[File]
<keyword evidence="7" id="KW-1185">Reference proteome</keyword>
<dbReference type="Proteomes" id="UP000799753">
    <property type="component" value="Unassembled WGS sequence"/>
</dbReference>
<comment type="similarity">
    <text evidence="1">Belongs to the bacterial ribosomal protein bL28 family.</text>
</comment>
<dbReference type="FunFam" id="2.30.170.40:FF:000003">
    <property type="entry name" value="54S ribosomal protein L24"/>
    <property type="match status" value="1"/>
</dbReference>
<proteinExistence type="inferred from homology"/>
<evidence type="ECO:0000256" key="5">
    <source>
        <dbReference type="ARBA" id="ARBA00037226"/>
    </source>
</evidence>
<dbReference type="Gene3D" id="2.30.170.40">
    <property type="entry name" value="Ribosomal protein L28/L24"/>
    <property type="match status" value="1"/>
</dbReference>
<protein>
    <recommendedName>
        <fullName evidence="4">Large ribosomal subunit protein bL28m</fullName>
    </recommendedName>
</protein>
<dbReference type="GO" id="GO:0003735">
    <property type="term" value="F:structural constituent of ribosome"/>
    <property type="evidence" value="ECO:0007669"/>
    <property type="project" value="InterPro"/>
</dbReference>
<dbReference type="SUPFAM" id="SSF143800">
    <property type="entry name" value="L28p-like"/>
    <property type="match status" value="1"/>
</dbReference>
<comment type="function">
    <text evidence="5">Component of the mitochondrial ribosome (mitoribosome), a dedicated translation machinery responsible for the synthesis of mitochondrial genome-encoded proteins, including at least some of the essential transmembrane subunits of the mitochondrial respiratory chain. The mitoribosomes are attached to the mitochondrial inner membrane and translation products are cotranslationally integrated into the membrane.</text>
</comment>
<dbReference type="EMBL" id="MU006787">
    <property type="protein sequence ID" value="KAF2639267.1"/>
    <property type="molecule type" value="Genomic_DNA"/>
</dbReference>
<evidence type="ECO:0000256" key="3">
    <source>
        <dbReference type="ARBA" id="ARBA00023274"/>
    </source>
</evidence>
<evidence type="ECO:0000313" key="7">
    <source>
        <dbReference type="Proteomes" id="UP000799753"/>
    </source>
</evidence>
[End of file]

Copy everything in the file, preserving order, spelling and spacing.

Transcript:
<keyword evidence="7" id="KW-1185">Reference proteome</keyword>
<dbReference type="Proteomes" id="UP000799753">
    <property type="component" value="Unassembled WGS sequence"/>
</dbReference>
<comment type="similarity">
    <text evidence="1">Belongs to the bacterial ribosomal protein bL28 family.</text>
</comment>
<dbReference type="FunFam" id="2.30.170.40:FF:000003">
    <property type="entry name" value="54S ribosomal protein L24"/>
    <property type="match status" value="1"/>
</dbReference>
<proteinExistence type="inferred from homology"/>
<evidence type="ECO:0000256" key="5">
    <source>
        <dbReference type="ARBA" id="ARBA00037226"/>
    </source>
</evidence>
<dbReference type="Gene3D" id="2.30.170.40">
    <property type="entry name" value="Ribosomal protein L28/L24"/>
    <property type="match status" value="1"/>
</dbReference>
<protein>
    <recommendedName>
        <fullName evidence="4">Large ribosomal subunit protein bL28m</fullName>
    </recommendedName>
</protein>
<dbReference type="GO" id="GO:0003735">
    <property type="term" value="F:structural constituent of ribosome"/>
    <property type="evidence" value="ECO:0007669"/>
    <property type="project" value="InterPro"/>
</dbReference>
<dbReference type="SUPFAM" id="SSF143800">
    <property type="entry name" value="L28p-like"/>
    <property type="match status" value="1"/>
</dbReference>
<comment type="function">
    <text evidence="5">Component of the mitochondrial ribosome (mitoribosome), a dedicated translation machinery responsible for the synthesis of mitochondrial genome-encoded proteins, including at least some of the essential transmembrane subunits of the mitochondrial respiratory chain. The mitoribosomes are attached to the mitochondrial inner membrane and translation products are cotranslationally integrated into the membrane.</text>
</comment>
<dbReference type="EMBL" id="MU006787">
    <property type="protein sequence ID" value="KAF2639267.1"/>
    <property type="molecule type" value="Genomic_DNA"/>
</dbReference>
<evidence type="ECO:0000256" key="3">
    <source>
        <dbReference type="ARBA" id="ARBA00023274"/>
    </source>
</evidence>
<evidence type="ECO:0000313" key="7">
    <source>
        <dbReference type="Proteomes" id="UP000799753"/>
    </source>
</evidence>